Thursday, February 9, 2012

Short Rib Weather

It's finally cold enough to make cold weather comfort food! I mean, what is the point of winter if you can't make soups, stews and braised meats? Or go skiing? (What do people in Florida do all winter?) My fave slow-cooked, braised meat is a pile of short ribs. Fatty and delicious, you can't go wrong with short ribs...especially if they are cooked in red wine. Perfection.

You'll see that I included a few pics of the short ribs as they cooked along, since, for some reason, Whole Foods gave me short ribs that were like, 8 inches long! Usually they are only about 4 or 5. Whatevs. It wasn't a problem cooking them, just fitting them in the pot so that they were nicely nestled into their red wine bath.

I enjoyed a delicious meal with a fab red wine (a much more pricey bottle than the $10 bottle that I cooked with) and then froze the leftover meat and sauce (separately) so that I can eventually make a beefy pasta sauce not unlike this one. But it will all depend on the weather.

Red Wine Braised Beef Short Ribs
Adapted from Bon Appétit

4 pounds meaty beef short ribs
2 tablespoons chopped fresh rosemary
2 tablespoons chopped fresh thyme
1 tablespoon coarse kosher salt
1 tablespoon freshly ground black pepper
1/4 cup (about) vegetable oil
1 (750-ml) bottle Cabernet Sauvignon
2 cups low-sodium beef broth
1 tablespoon butter, room temperature
1 teaspoon all purpose flour

1. Arrange the ribs in single layer in 15 x 10 x 2-inch glass baking dish. Mix the rosemary, thyme, salt, and pepper in a small bowl. Sprinkle all over the ribs. Cover with plastic wrap and refrigerate overnight. Let the ribs stand at room temperature 1 hour before continuing.

2. Preheat the oven to 325°F. Heat 2 tablespoons of oil in a heavy, wide ovenproof pot over medium-high heat. Working in batches, add the ribs to the pot and cook until browned on all sides, about 10 minutes per batch, adding more oil to the pot by tablespoonfuls as needed. Transfer the ribs to a large bowl or platter.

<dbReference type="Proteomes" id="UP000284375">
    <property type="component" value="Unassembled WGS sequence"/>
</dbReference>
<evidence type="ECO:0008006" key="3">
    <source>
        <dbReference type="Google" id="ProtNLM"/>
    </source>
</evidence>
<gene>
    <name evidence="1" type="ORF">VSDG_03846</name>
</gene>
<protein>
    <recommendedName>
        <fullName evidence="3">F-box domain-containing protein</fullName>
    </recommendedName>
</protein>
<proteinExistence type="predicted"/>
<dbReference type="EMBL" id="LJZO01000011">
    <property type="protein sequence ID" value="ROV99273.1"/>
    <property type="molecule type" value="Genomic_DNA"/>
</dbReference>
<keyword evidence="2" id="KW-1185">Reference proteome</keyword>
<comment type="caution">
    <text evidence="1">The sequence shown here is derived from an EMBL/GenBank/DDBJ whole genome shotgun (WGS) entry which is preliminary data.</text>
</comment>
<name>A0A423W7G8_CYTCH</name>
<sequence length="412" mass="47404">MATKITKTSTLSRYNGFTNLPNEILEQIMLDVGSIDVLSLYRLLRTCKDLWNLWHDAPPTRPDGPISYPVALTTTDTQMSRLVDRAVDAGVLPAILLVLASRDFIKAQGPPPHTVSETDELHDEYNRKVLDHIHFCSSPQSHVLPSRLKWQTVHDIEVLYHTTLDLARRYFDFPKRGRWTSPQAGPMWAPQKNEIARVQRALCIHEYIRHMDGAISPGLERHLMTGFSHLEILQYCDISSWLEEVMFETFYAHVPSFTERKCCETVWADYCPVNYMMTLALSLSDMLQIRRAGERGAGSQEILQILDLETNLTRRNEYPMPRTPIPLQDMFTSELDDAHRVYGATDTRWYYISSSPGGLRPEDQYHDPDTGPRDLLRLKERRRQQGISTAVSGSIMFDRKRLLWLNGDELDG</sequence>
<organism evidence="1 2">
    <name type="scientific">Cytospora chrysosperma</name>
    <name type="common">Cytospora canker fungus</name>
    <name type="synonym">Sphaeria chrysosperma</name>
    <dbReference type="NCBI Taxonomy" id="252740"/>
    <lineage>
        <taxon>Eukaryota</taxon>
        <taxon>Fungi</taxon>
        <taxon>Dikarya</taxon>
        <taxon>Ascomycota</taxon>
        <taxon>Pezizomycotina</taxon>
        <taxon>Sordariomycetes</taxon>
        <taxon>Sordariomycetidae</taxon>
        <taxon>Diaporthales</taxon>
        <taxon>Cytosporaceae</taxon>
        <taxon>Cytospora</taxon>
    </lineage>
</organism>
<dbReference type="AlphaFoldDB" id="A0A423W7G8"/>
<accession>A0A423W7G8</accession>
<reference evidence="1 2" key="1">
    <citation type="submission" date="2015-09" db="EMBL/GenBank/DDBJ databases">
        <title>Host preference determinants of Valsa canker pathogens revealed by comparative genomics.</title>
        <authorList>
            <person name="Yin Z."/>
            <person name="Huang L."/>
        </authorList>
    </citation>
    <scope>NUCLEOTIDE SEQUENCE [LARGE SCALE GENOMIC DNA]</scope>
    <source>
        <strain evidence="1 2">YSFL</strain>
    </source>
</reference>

3. Pour off the extra fat drippings from the pot and discard. Add the wine and broth to the pot and bring to a simmer, scraping up the browned bits from the bottom of the pot. Return the ribs and any accumulated juices to the pot and bring to a boil. Cover and transfer to the oven and braise (cook) until the meat is very tender and almost falling off bones, about 2 hours. (DO AHEAD: Can be made 1 day ahead. Chill uncovered until cold, then cover and keep chilled. Bring to a simmer before continuing.)

With bones - before sauce reduction

3. Using tongs, transfer the ribs to a large bowl and cover tightly to keep warm. Skim any fat from the top of the braising liquid. Boil the liquid until reduced to about 1 1/2 cups, about 15 minutes.

4. Mix 1 tablespoon butter and 1 tablespoon flour with a fork in small bowl until well blended. Whisk the butter mixture into the reduced braising liquid. Whisk over medium-high heat until the sauce thickens slightly, about 2 minutes.
Season to taste with coarse salt and pepper. Return the ribs to the pot and coat with the sauce.

After sauce reduction

5. Spoon the Gorgonzola Polenta (see recipe below) onto plates. Top with the ribs and extra sauce.

Gorgonzola Polenta
Adapted from Bon Appétit

5 cups (or more) low-sodium chicken broth
1 3/4 cups polenta (coarse cornmeal)*
3/4 cup crumbled Gorgonzola cheese (about 4 ounces)
1/3 cup whipping cream
*Sold at some supermarkets and at natural foods stores and Italian markets. If unavailable, substitute an equal amount of regular yellow cornmeal and cook about half as long.

1. Bring 5 cups of chicken broth to a boil in heavy 4-quart saucepan. Gradually add the polenta, whisking constantly. Return the mixture to boil. Reduce the heat to low, cover, and simmer until the polenta is tender, stirring frequently and adding more chicken broth by 1/4 cupfuls if polenta is too thick, about 10 minutes. Remove from the heat. Add the Gorgonzola and cream. Stir until the cheese is melted. Season to taste with salt and pepper.

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